Whew, 2016. This year of musical loss has been a one where complex records have connected most with me. On the theme of death, David Bowie’s Blackstar, Leonard Cohen’s You Want It Darker and Nick Cave’s Skeleton Tree were the most prophetic. Sometimes they were a little too sad for me, so I return to them in small doses.
At the top of the year I loved Gallant’s great debut, and the rest of it continued with interesting alternative R&B/Pop releases from Rihanna to Frank Ocean. The production on records from Beyoncé, Radiohead, and Bon Iver fascinated me. It seemed perfect for Radiohead to bring out the sonically mature album that A Moon Shaped Pool is, and I reconnected with my once favourite band again on it. My record of the year is Bon Iver’s 22, A Million with its’ intimate tone and constant unraveling. It has a puzzling sense of timing and I kept returning to it, the one album that always had me putting the volume up, no matter how loud it was (I actually just want to inhale this record).
The genre-bending D.D Dumbo doesn’t sound like anything I’ve heard before. It’s organic, wise beyond it’s years and Australian. Pop music is again moving towards a more alternative space where it challenges the boundaries of genre… Except for the good Rock, which went back to basics this year with flame-bearers Car Seat Headrest, Lucy Dacus and Margaret Glaspy. I was fortunate to see Lucy Dacus live and her debut No Burden is a calculated statement of captivating stories, live and on the record. Shrug Rock is now definitely a movement and dammit, it sounds great! Car Seat Headrest’s Teens Of Denial is one of the most badass statement-making Rock ‘n Rolling albums of the decade. Angel Olsen made a deft move from a shy singer-songwriter to time-traveling rocker and LVL UP made the most infectiously noisy lo-fi Indie Rock record. Beyonce, the titan of Pop that she is, used all the genres in her album and got away with it because LEMONADE is a masterpiece.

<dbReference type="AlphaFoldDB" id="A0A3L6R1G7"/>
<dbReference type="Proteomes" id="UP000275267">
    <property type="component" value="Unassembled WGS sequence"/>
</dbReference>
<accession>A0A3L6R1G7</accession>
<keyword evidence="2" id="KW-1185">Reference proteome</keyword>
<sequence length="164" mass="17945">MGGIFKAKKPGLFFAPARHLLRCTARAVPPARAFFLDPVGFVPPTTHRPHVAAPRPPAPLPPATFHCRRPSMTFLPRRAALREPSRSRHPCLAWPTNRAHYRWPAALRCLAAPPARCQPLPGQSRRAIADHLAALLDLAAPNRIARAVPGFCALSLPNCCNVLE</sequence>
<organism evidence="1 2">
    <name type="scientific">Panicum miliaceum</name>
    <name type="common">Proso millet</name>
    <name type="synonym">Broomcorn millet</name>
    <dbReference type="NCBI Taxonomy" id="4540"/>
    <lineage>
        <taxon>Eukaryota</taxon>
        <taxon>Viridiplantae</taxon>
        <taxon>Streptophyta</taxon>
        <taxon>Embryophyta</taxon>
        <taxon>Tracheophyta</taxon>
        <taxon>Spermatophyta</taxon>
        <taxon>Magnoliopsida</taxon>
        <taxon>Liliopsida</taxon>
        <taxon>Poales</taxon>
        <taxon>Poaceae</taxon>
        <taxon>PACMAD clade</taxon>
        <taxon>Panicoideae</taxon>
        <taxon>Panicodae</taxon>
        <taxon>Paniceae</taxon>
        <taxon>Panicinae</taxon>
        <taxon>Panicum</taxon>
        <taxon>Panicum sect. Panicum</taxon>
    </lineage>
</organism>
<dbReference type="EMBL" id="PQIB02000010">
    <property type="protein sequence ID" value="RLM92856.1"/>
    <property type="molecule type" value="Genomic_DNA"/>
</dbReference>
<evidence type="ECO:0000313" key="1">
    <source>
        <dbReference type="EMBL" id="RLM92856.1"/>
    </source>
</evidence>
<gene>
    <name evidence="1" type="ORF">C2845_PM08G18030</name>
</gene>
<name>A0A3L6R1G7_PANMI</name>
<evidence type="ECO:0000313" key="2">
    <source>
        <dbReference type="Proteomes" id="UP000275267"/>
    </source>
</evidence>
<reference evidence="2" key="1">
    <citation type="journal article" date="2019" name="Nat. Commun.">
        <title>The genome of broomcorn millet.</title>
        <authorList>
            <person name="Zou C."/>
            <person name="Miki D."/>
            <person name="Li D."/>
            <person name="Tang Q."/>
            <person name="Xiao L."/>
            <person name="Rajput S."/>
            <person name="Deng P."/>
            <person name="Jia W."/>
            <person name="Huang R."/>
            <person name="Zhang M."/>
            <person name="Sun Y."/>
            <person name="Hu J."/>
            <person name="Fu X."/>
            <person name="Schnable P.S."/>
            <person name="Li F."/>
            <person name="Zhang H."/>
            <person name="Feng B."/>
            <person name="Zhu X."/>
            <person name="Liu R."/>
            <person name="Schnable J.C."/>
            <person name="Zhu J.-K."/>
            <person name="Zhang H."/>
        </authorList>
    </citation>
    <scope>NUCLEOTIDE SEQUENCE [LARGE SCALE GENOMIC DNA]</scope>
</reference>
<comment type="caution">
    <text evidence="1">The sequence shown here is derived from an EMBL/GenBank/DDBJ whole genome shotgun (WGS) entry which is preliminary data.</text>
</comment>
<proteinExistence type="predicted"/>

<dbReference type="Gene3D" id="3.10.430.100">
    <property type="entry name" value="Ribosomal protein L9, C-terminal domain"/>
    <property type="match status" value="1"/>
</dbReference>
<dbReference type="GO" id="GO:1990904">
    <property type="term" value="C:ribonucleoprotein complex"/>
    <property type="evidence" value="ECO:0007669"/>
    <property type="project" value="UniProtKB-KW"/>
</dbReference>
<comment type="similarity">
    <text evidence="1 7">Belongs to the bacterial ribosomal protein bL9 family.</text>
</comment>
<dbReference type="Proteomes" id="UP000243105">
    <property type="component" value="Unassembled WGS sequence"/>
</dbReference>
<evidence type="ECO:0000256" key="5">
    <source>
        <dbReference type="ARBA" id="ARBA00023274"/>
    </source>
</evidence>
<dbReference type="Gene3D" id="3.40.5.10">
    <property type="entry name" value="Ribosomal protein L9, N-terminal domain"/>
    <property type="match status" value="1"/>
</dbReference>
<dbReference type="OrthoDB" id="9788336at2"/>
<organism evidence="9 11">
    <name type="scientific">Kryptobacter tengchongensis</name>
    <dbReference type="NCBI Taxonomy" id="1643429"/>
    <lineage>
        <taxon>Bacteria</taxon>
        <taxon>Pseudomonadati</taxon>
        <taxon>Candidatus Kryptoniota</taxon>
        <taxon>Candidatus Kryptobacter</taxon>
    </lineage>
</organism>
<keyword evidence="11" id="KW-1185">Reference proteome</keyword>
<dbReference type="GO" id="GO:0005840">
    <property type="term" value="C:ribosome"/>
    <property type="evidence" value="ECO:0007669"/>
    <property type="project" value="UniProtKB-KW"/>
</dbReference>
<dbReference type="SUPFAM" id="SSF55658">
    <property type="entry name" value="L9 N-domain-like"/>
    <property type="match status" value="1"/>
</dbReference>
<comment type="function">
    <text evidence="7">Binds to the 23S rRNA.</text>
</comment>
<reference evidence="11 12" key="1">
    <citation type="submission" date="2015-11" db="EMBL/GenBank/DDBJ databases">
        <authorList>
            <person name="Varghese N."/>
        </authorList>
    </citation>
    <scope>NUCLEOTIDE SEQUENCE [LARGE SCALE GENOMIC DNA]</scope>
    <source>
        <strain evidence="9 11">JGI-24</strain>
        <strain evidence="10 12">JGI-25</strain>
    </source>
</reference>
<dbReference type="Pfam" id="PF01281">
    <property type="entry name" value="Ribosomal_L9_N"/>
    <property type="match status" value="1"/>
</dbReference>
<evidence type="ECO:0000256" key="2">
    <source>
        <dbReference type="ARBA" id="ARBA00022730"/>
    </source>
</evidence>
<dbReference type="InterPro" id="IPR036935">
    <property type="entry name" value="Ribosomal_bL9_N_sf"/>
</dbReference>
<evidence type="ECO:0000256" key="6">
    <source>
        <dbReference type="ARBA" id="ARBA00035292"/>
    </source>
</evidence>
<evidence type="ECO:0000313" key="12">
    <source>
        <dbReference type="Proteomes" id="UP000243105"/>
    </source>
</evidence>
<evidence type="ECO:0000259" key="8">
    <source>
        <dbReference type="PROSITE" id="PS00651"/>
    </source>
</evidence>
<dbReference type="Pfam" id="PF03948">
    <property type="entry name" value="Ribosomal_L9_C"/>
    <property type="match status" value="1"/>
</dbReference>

At the most difficult times I returned to simpler, singer-songwriter records. Chris Staples put out the most reassuring lyrical album with gentle storytelling and humour. whilst Pinegrove’s confessional debut Cardinal is a sing-along record that is as relevant playing in the background when entertaining as it is if you’re crying into your whiskey. Don’t judge me.
There are releases that just didn’t make the top spots or that I need more time with: Mitski, Kyle Craft,Michael Kiwanuka, Wilco, A Tribe Called Quest, King Gizzard & the Lizard Wizard, Frank Ocean, Big Theif and Solange.
1. Bon Iver – 22, A Million
2. Car Seat Headrest – Teens Of Denial
3. D.D Dumbo – Utopia Defeated
4. Lucy Dacus – No Burden
5. Pinegrove – Cardinal
6. Beyoncé – LEMONADE
7. Radiohead – A Moon Shaped Pool
8. Angel Olsen – MY WOMAN
9. Chris Staples – Golden Age
10. LVL UP – Return to Love
I also made two playlists this year of Best Of tracks, or the best of what I’m listening to. You can listen to the first playlist in the previous blog post. The latest playlist is the 2016 Best Songs of the Second Half-Year, which is below. It’s 30 tracks/2 hours of the best songs I’ve found from June/July till now, available on Tidal, Apple Music, iTunes, Google Play and Spotify; and as a best effort (not all tracks) on YouTube, Deezer and Soundcloud.
Looking on the bright side of 2017, I’m thinking of how much great new protest music there will be coming out of the States…